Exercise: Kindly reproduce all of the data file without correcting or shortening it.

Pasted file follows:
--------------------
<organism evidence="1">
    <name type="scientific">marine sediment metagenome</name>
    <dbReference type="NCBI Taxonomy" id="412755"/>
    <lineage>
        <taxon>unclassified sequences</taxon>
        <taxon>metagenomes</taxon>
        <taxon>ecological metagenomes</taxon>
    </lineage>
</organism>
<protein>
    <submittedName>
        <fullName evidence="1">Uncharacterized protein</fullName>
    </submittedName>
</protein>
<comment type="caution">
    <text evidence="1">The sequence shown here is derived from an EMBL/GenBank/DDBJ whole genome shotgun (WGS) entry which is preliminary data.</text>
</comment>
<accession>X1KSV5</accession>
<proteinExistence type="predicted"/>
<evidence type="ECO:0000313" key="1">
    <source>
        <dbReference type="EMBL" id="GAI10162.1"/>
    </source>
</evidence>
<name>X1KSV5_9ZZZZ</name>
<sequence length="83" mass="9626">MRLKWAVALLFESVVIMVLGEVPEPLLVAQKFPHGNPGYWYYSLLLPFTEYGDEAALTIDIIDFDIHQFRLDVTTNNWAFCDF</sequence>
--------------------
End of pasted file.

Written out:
<organism evidence="1">
    <name type="scientific">marine sediment metagenome</name>
    <dbReference type="NCBI Taxonomy" id="412755"/>
    <lineage>
        <taxon>unclassified sequences</taxon>
        <taxon>metagenomes</taxon>
        <taxon>ecological metagenomes</taxon>
    </lineage>
</organism>
<protein>
    <submittedName>
        <fullName evidence="1">Uncharacterized protein</fullName>
    </submittedName>
</protein>
<comment type="caution">
    <text evidence="1">The sequence shown here is derived from an EMBL/GenBank/DDBJ whole genome shotgun (WGS) entry which is preliminary data.</text>
</comment>
<accession>X1KSV5</accession>
<proteinExistence type="predicted"/>
<evidence type="ECO:0000313" key="1">
    <source>
        <dbReference type="EMBL" id="GAI10162.1"/>
    </source>
</evidence>
<name>X1KSV5_9ZZZZ</name>
<sequence length="83" mass="9626">MRLKWAVALLFESVVIMVLGEVPEPLLVAQKFPHGNPGYWYYSLLLPFTEYGDEAALTIDIIDFDIHQFRLDVTTNNWAFCDF</sequence>